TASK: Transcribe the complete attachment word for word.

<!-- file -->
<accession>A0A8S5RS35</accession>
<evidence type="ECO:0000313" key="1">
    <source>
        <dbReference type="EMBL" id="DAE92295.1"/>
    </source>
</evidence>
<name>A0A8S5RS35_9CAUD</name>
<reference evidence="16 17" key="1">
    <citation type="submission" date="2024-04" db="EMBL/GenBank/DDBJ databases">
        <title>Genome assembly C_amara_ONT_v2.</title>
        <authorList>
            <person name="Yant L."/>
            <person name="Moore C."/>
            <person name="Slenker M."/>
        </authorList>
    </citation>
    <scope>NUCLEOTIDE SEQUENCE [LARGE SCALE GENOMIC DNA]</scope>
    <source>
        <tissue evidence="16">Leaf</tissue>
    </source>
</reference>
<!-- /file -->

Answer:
<accession>A0A8S5RS35</accession>
<evidence type="ECO:0000313" key="1">
    <source>
        <dbReference type="EMBL" id="DAE92295.1"/>
    </source>
</evidence>
<name>A0A8S5RS35_9CAUD</name>
<reference evidence="16 17" key="1">
    <citation type="submission" date="2024-04" db="EMBL/GenBank/DDBJ databases">
        <title>Genome assembly C_amara_ONT_v2.</title>
        <authorList>
            <person name="Yant L."/>
            <person name="Moore C."/>
            <person name="Slenker M."/>
        </authorList>
    </citation>
    <scope>NUCLEOTIDE SEQUENCE [LARGE SCALE GENOMIC DNA]</scope>
    <source>
        <tissue evidence="16">Leaf</tissue>
    </source>
</reference>